In a recent blog post, the UK’s Fr. Ray Blake captures the unease many Catholics are feeling about Pope Francis. If you are concerned at all about the liturgy, catechesis, and canon law, these are troubling times. Here are Fr. Blake’s opening paragraphs:

The uncertainty of the last nine months seems to have affected younger clergy most of all, I mean those who studied for the priesthood under the later papacy of John Paul II and Benedict XVI. Some might say much that Benedict built has already been dismantled. The careful beautifully crafted liturgies we saw in St Peter’s that spoke eloquently of ‘the hermeneutic of reform in continuity’ have disappeared. Even that phrase has gone and so much of the language Pope Francis uses seems to be a dog whistle to the sixties and seventies, to the point where contemporaries of the Pope both clerical and lay are given more comfort than the young.

We seem to have returned to many of the issues most of us had hoped had died on the vine 30/50 years ago, a priest ordained a little after me suggested we were living in ‘time warp’. Senior clergy are thrashing about with moral issues, like communion for divorcees, communion for dissidents politicians, (there is a very good article here on politicising the Eucharist) lay groups that strove to overturn settled issues are given fresh fuel, it is almost as if some bishops are deliberately pouring petrol on the smouldering embers that in the last few decades many of us thought had almost burnt themselves out.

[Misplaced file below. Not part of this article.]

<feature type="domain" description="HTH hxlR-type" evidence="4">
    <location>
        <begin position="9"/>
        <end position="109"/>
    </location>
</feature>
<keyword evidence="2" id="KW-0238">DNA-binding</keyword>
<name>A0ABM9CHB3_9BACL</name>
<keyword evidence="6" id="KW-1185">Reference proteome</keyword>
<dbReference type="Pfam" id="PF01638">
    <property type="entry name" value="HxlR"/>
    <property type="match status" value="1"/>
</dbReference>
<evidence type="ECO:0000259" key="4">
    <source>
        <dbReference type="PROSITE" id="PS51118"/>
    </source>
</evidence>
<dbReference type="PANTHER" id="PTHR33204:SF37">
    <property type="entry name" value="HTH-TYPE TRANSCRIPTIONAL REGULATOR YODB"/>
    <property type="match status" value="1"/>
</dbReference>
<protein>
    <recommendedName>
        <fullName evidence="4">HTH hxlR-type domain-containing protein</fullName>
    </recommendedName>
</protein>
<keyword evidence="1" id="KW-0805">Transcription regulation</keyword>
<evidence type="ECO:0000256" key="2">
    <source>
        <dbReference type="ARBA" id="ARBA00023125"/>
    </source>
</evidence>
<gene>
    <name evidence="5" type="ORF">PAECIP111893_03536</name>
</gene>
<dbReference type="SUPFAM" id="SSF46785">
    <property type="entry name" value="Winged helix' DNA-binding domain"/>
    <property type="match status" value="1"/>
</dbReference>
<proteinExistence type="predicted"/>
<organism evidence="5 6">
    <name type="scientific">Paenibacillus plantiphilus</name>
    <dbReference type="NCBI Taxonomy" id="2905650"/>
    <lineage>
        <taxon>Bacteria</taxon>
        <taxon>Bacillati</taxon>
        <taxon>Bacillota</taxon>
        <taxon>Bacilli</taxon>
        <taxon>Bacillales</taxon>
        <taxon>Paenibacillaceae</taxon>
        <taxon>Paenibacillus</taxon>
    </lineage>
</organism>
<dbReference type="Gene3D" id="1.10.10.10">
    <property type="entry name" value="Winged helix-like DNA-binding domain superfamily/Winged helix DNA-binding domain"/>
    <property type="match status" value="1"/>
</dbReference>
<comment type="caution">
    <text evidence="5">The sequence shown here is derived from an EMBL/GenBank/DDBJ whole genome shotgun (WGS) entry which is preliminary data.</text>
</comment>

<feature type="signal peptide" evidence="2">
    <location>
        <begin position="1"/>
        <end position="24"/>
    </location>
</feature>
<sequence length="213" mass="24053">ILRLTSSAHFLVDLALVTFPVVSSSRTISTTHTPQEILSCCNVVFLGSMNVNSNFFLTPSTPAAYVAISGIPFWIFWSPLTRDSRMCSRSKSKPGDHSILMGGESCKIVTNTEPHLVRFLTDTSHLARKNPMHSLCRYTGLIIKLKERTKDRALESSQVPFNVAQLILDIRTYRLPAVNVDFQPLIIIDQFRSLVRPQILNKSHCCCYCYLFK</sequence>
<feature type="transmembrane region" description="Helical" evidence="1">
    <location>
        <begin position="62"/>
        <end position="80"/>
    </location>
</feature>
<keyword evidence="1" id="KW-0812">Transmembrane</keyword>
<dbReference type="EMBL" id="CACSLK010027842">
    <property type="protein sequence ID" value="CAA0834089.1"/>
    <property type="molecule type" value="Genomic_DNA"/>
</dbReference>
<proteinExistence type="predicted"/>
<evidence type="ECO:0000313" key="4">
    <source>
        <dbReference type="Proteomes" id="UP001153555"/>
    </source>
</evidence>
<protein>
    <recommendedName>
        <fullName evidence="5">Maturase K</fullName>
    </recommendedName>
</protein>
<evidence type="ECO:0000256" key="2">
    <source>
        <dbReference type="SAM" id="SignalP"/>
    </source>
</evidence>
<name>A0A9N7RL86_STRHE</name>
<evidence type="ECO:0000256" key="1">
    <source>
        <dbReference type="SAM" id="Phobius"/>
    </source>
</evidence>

There is a natural and benevolent tendency for Catholics to hope for the best and want their spiritual leaders to succeed. But there are limits. On facebook today, someone commented on Fr. Blake’s piece by writing, “I trust in the Lord having chosen our Pope and will trust in where that brings us.” The Church does not teach that God chooses the Pope, only that once chosen he won’t formally teach error. We should be grateful for that, for while the overwhelming majority of Popes have been holy men, at least a few were not, and we should be loath to lay the blame for those choices on God(!). Unfortunately, the cultivated popularity of Pope John Paul II laid the groundwork for a creeping ultramontanism. The best we can do is pray, hope, evangelize, and fortify ourselves for the controversies ahead; for the last of these, we thankfully have the writings of Francis’s immediate predecessor.